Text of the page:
(9) |

### Iii-C Optimization Problem Formulations

We first propose two single-objective system design formulations for secrecy communication. Then, we consider the two proposed system design objectives jointly under the framework of multi-objective optimization. The first problem formulation aims at energy harvesting efficiency maximization:

###### Problem 1 (Energy Harvesting Efficiency Maximization)

s.t. | (10) | ||||

Constants and , are chosen by the system operator such that and the maximum secrecy capacity of the system is lower bounded by . in C3 restricts the transmit power to account for the maximum power that can be radiated from a power amplifier.

To facilitate the presentation and without loss of generality, we rewrite Problem 1 in (1) as

s.t. | (11) |

where .

The second system design objective is the minimization of the total transmit power and can be mathematically formulated as

###### Problem 2 (Total Transmit Power Minimization)

s.t. | (12) |

where . The design criterion of Problem 2 yields the minimal total transmit power that satisfies the secrecy QoS requirement of the system. We note that Problem 2 does not take into account the energy harvesting ability of the idle receivers and focuses only on the requirement of physical layer security.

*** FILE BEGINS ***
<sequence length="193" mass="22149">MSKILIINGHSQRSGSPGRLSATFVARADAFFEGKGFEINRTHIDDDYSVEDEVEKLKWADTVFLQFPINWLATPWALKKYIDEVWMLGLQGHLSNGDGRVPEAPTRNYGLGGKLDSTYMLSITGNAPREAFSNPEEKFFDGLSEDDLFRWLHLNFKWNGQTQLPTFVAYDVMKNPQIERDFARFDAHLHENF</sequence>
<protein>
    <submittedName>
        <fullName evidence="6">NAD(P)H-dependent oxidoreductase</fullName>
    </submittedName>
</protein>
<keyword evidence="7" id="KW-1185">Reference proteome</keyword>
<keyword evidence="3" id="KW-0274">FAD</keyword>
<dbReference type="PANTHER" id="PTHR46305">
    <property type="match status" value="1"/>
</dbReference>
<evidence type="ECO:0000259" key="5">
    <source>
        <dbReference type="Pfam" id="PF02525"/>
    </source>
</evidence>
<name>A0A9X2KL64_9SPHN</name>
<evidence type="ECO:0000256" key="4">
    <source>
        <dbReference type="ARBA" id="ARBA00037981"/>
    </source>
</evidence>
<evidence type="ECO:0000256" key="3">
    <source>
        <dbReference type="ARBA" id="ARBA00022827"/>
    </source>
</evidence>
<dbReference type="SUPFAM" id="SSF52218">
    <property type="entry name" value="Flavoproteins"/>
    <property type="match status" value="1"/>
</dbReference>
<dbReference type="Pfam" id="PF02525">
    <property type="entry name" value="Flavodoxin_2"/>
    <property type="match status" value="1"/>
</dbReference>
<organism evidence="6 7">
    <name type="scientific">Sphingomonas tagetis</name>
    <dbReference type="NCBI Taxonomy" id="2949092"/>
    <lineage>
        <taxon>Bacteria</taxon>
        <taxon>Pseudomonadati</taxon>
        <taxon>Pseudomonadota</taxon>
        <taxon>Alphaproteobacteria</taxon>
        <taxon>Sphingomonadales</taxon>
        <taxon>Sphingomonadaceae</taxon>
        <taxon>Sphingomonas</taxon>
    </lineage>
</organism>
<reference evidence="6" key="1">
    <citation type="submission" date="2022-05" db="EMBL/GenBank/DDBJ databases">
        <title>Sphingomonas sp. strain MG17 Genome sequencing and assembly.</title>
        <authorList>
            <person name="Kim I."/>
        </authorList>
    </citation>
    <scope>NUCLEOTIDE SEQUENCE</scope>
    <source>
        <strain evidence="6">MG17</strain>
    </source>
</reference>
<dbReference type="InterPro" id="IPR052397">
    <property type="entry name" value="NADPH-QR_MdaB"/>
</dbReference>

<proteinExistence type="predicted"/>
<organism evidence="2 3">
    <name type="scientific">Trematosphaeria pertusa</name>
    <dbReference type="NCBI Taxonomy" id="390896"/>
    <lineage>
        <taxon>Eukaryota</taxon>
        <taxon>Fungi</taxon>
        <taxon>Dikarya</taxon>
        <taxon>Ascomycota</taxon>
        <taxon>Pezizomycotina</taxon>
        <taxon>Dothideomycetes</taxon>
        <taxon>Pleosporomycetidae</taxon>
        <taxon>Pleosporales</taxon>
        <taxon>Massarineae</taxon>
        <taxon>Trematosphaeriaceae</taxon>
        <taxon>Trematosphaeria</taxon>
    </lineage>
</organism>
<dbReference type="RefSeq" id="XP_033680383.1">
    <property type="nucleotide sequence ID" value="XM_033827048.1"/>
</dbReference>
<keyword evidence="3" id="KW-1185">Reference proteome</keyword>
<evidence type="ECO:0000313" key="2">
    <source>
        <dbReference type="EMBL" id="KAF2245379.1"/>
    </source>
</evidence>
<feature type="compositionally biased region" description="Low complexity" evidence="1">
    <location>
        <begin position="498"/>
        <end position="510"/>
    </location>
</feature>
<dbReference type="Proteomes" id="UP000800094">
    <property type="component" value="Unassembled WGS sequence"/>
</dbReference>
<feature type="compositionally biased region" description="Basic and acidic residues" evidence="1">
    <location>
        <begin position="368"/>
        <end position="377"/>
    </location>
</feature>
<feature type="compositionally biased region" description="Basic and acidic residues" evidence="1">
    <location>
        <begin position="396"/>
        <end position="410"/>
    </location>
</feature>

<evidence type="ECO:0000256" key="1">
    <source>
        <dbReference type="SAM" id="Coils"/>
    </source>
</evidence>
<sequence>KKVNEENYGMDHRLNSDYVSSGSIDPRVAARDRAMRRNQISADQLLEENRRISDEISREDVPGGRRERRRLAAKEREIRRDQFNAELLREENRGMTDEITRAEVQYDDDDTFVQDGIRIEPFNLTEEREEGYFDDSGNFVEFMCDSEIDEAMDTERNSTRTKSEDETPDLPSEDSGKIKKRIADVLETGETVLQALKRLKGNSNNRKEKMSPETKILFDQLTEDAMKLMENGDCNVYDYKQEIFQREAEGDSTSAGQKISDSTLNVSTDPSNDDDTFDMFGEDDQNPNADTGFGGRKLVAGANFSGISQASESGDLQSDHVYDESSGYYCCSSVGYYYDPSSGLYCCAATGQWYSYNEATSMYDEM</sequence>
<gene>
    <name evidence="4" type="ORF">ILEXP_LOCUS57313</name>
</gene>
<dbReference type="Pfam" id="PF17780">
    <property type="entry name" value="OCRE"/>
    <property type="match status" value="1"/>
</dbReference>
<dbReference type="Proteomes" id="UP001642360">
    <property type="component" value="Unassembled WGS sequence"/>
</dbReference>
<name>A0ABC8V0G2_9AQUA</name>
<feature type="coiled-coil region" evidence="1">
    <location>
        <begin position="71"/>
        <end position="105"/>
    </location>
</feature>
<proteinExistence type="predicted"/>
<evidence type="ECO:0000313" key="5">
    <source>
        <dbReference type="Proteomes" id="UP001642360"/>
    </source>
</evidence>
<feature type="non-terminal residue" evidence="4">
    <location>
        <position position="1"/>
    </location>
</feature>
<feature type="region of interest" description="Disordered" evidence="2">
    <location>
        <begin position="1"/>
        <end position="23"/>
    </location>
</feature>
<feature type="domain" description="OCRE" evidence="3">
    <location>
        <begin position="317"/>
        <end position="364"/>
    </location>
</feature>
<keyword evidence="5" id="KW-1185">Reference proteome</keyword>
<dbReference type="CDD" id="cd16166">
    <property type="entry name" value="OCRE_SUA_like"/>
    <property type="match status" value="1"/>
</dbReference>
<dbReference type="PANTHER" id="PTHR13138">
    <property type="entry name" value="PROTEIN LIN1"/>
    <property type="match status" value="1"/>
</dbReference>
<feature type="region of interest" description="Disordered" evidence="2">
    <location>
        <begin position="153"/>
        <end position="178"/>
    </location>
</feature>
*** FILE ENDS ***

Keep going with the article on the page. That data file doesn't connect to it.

In practice, the two above system design objectives are both desirable for the system operator but they are usually conflicting with one another. In the literature, multi-objective optimization is proposed for studying the trade-off between conflicting system design objectives via the concept of Pareto optimality. In the following, we adopt the weighted Tchebycheff method [9] for investigating the trade-off between Problem 1 and Problem 2.

###### Problem 3 (Multi-Objective Optimization)

s.t. | (13) |

where is the optimal objective value with respect to problem formulation . is a weight imposed on objective function subject to . In practice, variable reflects the preference of the system operator for the -th objective over the others. In fact, by varying the values of , Problem 3 yields the complete Pareto optimal set [9], despite the non-convexity of the set. In the extreme case, Problem 3 is equivalent to Problem when and .

## Iv Solution of the Optimization Problems

The optimization problems in (III-C), (2), and (3) are non-convex with respect to the optimization variables. In order to obtain a tractable solution for the problems, we recast Problems 1, 2, and 3 as convex optimization problems by semidefinite programming (SDP) relaxation and study the corresponding optimality conditions.

### Iv-a Semidefinite Programming Relaxation

For facilitating the SDP relaxation, we define

(14) |

and rewrite Problems 1–3 in terms of and .

###### Transformed Problem 1 (Energy Harvesting Efficiency Max.)

s.t. | (15) | ||||

where , , and in (IV-A) are imposed to guarantee that . Here, is an operator which returns the rank of an input matrix.

###### Transformed Problem 2 (Total Transmit Power Min.)

s.t. | (16) |

###### Transformed Problem 3 (Multi-Objective Optimization)

s.t. | (17) | ||||